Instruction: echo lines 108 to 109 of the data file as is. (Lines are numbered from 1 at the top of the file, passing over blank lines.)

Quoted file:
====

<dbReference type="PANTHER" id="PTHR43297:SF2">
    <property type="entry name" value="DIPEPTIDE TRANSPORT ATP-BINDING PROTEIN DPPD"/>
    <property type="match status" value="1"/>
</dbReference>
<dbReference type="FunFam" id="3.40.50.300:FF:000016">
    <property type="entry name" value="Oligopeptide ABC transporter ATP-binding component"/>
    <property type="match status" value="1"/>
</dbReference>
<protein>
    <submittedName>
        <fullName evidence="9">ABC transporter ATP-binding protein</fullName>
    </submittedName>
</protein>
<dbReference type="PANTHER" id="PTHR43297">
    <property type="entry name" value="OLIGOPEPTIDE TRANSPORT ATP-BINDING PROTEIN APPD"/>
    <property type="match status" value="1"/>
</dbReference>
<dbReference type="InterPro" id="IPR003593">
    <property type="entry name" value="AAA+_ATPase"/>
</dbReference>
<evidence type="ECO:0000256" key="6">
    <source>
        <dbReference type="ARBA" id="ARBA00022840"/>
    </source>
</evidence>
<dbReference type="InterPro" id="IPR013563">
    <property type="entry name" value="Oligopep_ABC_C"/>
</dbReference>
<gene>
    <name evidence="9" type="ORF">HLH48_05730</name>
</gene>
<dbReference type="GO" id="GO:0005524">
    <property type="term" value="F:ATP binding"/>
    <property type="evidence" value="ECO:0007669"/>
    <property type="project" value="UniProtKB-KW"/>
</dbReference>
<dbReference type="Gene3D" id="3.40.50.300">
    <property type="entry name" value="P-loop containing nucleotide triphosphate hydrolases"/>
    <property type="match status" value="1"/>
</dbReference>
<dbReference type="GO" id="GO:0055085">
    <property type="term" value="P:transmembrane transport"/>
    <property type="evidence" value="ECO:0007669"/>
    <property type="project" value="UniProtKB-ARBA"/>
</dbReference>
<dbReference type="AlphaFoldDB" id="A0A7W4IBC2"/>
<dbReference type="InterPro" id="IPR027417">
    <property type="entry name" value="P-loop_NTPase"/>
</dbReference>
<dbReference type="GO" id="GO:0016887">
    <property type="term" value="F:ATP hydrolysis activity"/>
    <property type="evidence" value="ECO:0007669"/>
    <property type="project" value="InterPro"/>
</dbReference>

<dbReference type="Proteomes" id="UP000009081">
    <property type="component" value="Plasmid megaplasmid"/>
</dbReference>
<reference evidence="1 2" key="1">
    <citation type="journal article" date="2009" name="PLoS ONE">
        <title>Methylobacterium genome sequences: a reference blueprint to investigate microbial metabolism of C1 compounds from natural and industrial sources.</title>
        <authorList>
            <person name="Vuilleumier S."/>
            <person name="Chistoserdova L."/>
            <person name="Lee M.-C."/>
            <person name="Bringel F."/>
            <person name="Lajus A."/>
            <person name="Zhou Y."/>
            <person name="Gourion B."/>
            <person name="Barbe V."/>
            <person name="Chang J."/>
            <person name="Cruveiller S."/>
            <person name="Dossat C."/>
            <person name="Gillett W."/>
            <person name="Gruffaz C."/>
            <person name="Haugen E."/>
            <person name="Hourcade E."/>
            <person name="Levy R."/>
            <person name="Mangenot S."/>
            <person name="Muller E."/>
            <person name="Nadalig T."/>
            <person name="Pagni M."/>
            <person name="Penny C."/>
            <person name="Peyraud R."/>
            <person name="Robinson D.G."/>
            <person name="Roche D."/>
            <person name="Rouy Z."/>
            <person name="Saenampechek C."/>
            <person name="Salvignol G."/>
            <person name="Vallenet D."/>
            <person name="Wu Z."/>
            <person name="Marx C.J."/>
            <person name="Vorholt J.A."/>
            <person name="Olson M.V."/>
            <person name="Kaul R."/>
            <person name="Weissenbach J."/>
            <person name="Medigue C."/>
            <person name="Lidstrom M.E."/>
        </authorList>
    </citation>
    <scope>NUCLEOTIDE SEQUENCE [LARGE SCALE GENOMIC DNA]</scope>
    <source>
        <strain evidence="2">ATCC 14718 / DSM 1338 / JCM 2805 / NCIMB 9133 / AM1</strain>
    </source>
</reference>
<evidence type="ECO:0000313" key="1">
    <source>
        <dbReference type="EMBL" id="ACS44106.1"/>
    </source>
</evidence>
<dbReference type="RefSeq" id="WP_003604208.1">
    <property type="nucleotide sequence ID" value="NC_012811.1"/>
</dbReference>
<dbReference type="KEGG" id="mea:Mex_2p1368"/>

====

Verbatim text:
    </source>
</evidence>